Carnegie Mellon University

Yu-li Wang

Dr. Yu-li Wang

Mehrabian Professor, Biomedical Engineering

Scott Hall 4N209
Carnegie Mellon University
5000 Forbes Avenue
Pittsburgh, PA 15213


  • B.S., Physics, National Taiwan University, 1973
  • Ph.D., Biophysics, Harvard University, 1980


Yu-li Wang's work experience in institutions of basic science, medicine, and engineering have allowed him to communicate with an unusually wide range of professionals. His major contributions include the development of live cell imaging using fluorescently tagged proteins (1970’s; Landmark Paper in Cell Biology), the elucidation of frontal extension mechanism for cell migration (1980’s), the development of elastic polyacrylamide substrates for cellular mechanical studies including traction force microscopy (1990’s), the demonstration of equatorial signals for triggering cell division (1990's), and the discovery of cellular sensitivities to materials rigidity (1990’s) and preferential cellular migration toward rigid materials (2000’s). His studies have been described in textbooks and have provided fundamental principles for tissue engineering. He has published over 120 papers and edited three books. Three of his papers have received over 2000 citations and four other papers received over 500 citations.


Yu-li Wang’s research group has focused their effort on cellular mechanical activities that serve as the foundation for a wide range of health-related applications from tissue engineering to cancer treatment. Specifically, they are interested in how cells use mechanical means to probe the environment, respond to physical stimuli, communicate with each other, and propel the migration. Their recent studies have demonstrated the sensitivity of adhesive cells to the dimensionality of the environment and to their own shape and migration state. They have also discovered that cells use thin extensions at the front for probing and steering the migration, and use centrosomes to position the tail for retraction. They are also studying how a group of cells respond collectively to mechanical forces and undergo coordinated migration. They are deploying the knowledge of cell-material interactions for developing a new generation of composite materials for medical devices and artificial organs.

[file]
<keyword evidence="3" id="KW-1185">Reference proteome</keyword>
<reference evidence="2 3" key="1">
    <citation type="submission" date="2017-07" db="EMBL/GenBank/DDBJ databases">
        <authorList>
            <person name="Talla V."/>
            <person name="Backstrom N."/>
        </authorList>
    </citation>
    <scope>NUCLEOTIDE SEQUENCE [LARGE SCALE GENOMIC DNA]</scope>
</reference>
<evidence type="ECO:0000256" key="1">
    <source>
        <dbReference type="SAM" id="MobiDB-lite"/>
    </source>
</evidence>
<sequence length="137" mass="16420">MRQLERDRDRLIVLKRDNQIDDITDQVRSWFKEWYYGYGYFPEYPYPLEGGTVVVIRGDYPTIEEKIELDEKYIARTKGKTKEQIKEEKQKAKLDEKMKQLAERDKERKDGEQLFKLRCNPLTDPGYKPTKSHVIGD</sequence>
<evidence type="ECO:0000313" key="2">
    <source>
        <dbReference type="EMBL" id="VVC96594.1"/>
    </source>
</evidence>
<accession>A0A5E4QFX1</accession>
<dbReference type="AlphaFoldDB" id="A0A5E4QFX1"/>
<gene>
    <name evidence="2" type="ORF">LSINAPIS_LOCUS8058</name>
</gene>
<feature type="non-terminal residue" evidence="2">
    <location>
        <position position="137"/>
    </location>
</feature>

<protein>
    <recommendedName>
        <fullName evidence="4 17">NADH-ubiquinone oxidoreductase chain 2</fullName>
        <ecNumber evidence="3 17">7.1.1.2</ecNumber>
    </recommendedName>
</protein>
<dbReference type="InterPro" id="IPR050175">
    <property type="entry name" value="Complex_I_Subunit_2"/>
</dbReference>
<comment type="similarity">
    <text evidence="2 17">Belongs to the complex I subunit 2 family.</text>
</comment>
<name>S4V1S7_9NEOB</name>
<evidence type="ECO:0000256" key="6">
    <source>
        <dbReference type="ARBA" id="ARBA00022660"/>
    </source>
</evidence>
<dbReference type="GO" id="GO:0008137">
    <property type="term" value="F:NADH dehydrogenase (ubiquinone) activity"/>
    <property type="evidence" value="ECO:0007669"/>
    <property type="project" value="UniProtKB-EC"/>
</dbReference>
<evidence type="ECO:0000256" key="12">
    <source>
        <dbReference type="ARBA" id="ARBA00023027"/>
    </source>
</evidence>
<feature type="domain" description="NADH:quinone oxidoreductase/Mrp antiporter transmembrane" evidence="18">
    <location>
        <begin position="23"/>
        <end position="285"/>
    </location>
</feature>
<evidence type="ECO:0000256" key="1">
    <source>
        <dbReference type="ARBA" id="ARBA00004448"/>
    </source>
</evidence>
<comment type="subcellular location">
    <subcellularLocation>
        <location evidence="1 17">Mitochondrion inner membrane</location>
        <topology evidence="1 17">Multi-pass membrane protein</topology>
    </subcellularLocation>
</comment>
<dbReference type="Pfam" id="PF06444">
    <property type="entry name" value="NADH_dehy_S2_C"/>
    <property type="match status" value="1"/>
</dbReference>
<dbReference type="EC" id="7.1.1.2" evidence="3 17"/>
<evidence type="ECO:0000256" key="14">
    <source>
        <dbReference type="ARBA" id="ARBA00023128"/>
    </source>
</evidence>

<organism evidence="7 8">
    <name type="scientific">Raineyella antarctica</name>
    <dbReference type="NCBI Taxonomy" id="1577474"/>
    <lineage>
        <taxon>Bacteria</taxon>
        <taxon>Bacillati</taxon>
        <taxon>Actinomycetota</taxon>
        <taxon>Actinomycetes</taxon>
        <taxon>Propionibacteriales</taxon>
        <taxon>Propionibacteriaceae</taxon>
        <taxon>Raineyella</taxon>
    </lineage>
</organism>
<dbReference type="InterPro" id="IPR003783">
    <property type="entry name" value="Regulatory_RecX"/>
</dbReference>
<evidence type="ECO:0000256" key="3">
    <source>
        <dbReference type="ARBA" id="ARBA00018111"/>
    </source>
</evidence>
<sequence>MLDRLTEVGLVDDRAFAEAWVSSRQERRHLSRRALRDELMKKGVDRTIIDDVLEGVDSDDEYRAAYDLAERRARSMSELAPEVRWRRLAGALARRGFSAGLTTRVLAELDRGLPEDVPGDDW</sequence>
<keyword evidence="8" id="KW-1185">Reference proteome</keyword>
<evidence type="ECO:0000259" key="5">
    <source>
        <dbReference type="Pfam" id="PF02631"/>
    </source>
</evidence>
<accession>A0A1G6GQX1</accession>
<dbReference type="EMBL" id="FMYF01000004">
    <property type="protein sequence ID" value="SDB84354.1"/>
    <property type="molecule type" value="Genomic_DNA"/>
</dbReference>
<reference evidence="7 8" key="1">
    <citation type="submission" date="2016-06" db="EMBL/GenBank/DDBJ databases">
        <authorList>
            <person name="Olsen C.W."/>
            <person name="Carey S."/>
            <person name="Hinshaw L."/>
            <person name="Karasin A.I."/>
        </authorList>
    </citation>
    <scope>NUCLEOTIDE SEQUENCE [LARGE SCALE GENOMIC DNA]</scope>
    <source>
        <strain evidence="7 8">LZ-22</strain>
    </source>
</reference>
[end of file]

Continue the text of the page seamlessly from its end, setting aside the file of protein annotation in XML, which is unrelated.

Research Interests: mechanical interactions between cells and the environment; mechanisms of cell migration and division; cellular mechanical activities; synthetic polymeric materials for cell, tissue, and organ engineering


Awards and Recognition

  • Member, Academic Sinica
  • Fellow, American Institute for Medical & Biological Engineering
  • National Institute of General Medical Sciences MERIT Award

  • Advisory Council, National Institute of General Medical Sciences, NIH